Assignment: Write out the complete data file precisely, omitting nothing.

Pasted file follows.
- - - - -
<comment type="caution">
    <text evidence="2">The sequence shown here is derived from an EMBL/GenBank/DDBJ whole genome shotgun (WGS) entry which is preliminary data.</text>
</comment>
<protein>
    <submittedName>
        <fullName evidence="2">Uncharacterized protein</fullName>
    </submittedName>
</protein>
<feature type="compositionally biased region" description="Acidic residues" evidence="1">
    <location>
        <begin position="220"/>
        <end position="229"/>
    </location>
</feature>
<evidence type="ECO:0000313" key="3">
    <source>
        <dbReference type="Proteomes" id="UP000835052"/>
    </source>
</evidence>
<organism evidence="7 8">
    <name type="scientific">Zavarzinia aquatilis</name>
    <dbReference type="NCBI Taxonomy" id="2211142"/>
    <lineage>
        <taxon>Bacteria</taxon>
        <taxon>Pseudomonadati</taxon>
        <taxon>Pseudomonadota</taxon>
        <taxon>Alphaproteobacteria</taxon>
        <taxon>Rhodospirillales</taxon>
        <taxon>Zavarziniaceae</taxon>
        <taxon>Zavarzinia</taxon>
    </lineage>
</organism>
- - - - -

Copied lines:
<comment type="caution">
    <text evidence="2">The sequence shown here is derived from an EMBL/GenBank/DDBJ whole genome shotgun (WGS) entry which is preliminary data.</text>
</comment>
<protein>
    <submittedName>
        <fullName evidence="2">Uncharacterized protein</fullName>
    </submittedName>
</protein>
<feature type="compositionally biased region" description="Acidic residues" evidence="1">
    <location>
        <begin position="220"/>
        <end position="229"/>
    </location>
</feature>
<evidence type="ECO:0000313" key="3">
    <source>
        <dbReference type="Proteomes" id="UP000835052"/>
    </source>
</evidence>
<organism evidence="7 8">
    <name type="scientific">Zavarzinia aquatilis</name>
    <dbReference type="NCBI Taxonomy" id="2211142"/>
    <lineage>
        <taxon>Bacteria</taxon>
        <taxon>Pseudomonadati</taxon>
        <taxon>Pseudomonadota</taxon>
        <taxon>Alphaproteobacteria</taxon>
        <taxon>Rhodospirillales</taxon>
        <taxon>Zavarziniaceae</taxon>
        <taxon>Zavarzinia</taxon>
    </lineage>
</organism>